The percentage of major party candidates this year who ran as Democrats was lower than in 2020 when 47.3% of major party candidates did, and in 2018 when 55.5% did.
Conversely, the percentage of major party candidates who identified as Republicans this year was higher than in 2020 when 52.7% did, and in 2018 when 44.5% did.
There were 1.98 Democratic candidates on the ballot per U.S. House seat this year. That’s fewer than the 2.14 Democrats per seat who appeared on the ballot in 2020 and the 2.46 Democrats per seat who appeared in 2018.
There were 2.84 Republican candidates on the ballot per U.S. House seat in 2022. That’s more than the 2.39 Republicans per seat who appeared on the ballot in 2020 and the 1.06 Republicans per seat who appeared in 2018.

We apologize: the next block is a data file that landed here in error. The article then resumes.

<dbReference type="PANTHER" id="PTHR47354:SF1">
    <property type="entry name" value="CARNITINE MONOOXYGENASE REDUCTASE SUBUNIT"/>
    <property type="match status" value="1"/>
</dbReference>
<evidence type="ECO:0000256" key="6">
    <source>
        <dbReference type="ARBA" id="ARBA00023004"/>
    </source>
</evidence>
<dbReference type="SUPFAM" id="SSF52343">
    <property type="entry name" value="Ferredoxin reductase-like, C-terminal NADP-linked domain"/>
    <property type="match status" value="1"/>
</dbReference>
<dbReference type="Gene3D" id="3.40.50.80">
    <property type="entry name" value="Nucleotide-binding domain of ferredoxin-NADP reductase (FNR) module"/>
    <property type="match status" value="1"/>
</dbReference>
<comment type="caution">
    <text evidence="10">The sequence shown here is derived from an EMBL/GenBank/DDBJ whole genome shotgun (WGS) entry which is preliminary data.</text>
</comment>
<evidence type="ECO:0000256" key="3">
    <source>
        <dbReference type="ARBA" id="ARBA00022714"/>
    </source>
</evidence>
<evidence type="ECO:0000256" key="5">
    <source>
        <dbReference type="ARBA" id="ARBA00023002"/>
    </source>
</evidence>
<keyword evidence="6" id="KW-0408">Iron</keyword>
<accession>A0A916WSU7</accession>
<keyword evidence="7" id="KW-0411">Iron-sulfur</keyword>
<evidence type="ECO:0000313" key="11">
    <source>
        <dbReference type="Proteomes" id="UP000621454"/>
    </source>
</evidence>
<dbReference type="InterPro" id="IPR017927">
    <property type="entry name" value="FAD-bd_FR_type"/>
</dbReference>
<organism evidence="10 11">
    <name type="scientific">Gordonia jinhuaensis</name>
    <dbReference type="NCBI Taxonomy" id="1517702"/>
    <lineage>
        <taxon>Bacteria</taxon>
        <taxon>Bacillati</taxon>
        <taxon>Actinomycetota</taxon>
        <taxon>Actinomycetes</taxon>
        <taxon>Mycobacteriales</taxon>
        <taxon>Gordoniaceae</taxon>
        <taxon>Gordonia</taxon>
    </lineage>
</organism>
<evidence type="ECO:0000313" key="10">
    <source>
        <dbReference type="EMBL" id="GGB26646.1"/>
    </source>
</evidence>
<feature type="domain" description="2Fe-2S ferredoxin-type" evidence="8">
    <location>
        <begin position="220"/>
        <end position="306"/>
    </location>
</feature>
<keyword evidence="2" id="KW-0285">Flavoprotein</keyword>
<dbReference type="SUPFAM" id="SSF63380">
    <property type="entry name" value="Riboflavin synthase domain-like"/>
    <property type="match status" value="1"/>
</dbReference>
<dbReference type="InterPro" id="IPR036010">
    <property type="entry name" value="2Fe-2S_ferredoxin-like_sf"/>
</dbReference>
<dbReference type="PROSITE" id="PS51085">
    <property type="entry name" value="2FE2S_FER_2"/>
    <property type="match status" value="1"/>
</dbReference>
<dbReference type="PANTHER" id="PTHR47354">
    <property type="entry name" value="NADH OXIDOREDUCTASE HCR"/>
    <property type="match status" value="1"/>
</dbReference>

137 measures have been certified for statewide ballots this year
We’re close to having our final count of certified ballot measures for the Nov. 8 ballot. As of Sept. 14, election officials have certified 137 statewide measures for the ballot in 37 states, 28 fewer measures than the average number certified at this point in other even-numbered years from 2010 to 2020.
Here’s an update on the latest ballot measure activity:
Four new measures were certified for the ballot last week:
- Massachusetts Question 4, Remove Proof of Citizenship or Immigration Status for Driver’s License Applications Referendum
- Michigan Proposal 3, Right to Reproductive Freedom Initiative
- Michigan Proposal 2, Right to Voting Policies Initiative
- North Dakota Term Limits for Governor and State Legislators Initiative
Proponents withdrew one certified measure from the ballot last week: